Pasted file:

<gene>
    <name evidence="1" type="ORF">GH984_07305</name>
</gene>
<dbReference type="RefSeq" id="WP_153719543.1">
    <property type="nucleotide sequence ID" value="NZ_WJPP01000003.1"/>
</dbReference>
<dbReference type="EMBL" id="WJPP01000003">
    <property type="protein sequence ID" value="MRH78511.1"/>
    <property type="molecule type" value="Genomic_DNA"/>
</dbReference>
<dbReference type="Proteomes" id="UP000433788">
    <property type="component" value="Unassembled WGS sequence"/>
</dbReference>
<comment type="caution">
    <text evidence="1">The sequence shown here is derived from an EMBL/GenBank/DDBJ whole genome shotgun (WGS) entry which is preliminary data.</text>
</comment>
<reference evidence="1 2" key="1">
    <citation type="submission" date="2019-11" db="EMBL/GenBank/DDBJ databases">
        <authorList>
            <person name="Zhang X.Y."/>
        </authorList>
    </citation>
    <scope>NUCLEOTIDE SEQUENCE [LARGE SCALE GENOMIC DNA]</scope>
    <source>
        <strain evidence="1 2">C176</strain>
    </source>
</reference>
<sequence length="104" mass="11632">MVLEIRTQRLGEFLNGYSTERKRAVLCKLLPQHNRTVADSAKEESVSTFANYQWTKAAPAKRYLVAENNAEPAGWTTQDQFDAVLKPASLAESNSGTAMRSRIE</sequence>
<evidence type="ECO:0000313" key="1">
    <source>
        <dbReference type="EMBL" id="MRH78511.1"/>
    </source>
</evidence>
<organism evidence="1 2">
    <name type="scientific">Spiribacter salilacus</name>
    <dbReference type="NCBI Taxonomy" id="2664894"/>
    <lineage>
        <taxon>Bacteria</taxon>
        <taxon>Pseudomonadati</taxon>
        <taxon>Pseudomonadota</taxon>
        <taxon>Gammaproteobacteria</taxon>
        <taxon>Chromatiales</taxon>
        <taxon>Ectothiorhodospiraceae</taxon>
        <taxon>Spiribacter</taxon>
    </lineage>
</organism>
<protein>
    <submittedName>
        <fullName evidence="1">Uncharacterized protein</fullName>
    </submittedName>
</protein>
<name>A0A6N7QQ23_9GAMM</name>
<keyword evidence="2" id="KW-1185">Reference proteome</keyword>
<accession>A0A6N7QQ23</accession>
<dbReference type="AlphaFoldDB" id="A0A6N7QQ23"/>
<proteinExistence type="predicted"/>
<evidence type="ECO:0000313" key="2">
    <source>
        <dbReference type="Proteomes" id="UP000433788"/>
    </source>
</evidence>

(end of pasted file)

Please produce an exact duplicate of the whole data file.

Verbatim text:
<gene>
    <name evidence="1" type="ORF">GH984_07305</name>
</gene>
<dbReference type="RefSeq" id="WP_153719543.1">
    <property type="nucleotide sequence ID" value="NZ_WJPP01000003.1"/>
</dbReference>
<dbReference type="EMBL" id="WJPP01000003">
    <property type="protein sequence ID" value="MRH78511.1"/>
    <property type="molecule type" value="Genomic_DNA"/>
</dbReference>
<dbReference type="Proteomes" id="UP000433788">
    <property type="component" value="Unassembled WGS sequence"/>
</dbReference>
<comment type="caution">
    <text evidence="1">The sequence shown here is derived from an EMBL/GenBank/DDBJ whole genome shotgun (WGS) entry which is preliminary data.</text>
</comment>
<reference evidence="1 2" key="1">
    <citation type="submission" date="2019-11" db="EMBL/GenBank/DDBJ databases">
        <authorList>
            <person name="Zhang X.Y."/>
        </authorList>
    </citation>
    <scope>NUCLEOTIDE SEQUENCE [LARGE SCALE GENOMIC DNA]</scope>
    <source>
        <strain evidence="1 2">C176</strain>
    </source>
</reference>
<sequence length="104" mass="11632">MVLEIRTQRLGEFLNGYSTERKRAVLCKLLPQHNRTVADSAKEESVSTFANYQWTKAAPAKRYLVAENNAEPAGWTTQDQFDAVLKPASLAESNSGTAMRSRIE</sequence>
<evidence type="ECO:0000313" key="1">
    <source>
        <dbReference type="EMBL" id="MRH78511.1"/>
    </source>
</evidence>
<organism evidence="1 2">
    <name type="scientific">Spiribacter salilacus</name>
    <dbReference type="NCBI Taxonomy" id="2664894"/>
    <lineage>
        <taxon>Bacteria</taxon>
        <taxon>Pseudomonadati</taxon>
        <taxon>Pseudomonadota</taxon>
        <taxon>Gammaproteobacteria</taxon>
        <taxon>Chromatiales</taxon>
        <taxon>Ectothiorhodospiraceae</taxon>
        <taxon>Spiribacter</taxon>
    </lineage>
</organism>
<protein>
    <submittedName>
        <fullName evidence="1">Uncharacterized protein</fullName>
    </submittedName>
</protein>
<name>A0A6N7QQ23_9GAMM</name>
<keyword evidence="2" id="KW-1185">Reference proteome</keyword>
<accession>A0A6N7QQ23</accession>
<dbReference type="AlphaFoldDB" id="A0A6N7QQ23"/>
<proteinExistence type="predicted"/>
<evidence type="ECO:0000313" key="2">
    <source>
        <dbReference type="Proteomes" id="UP000433788"/>
    </source>
</evidence>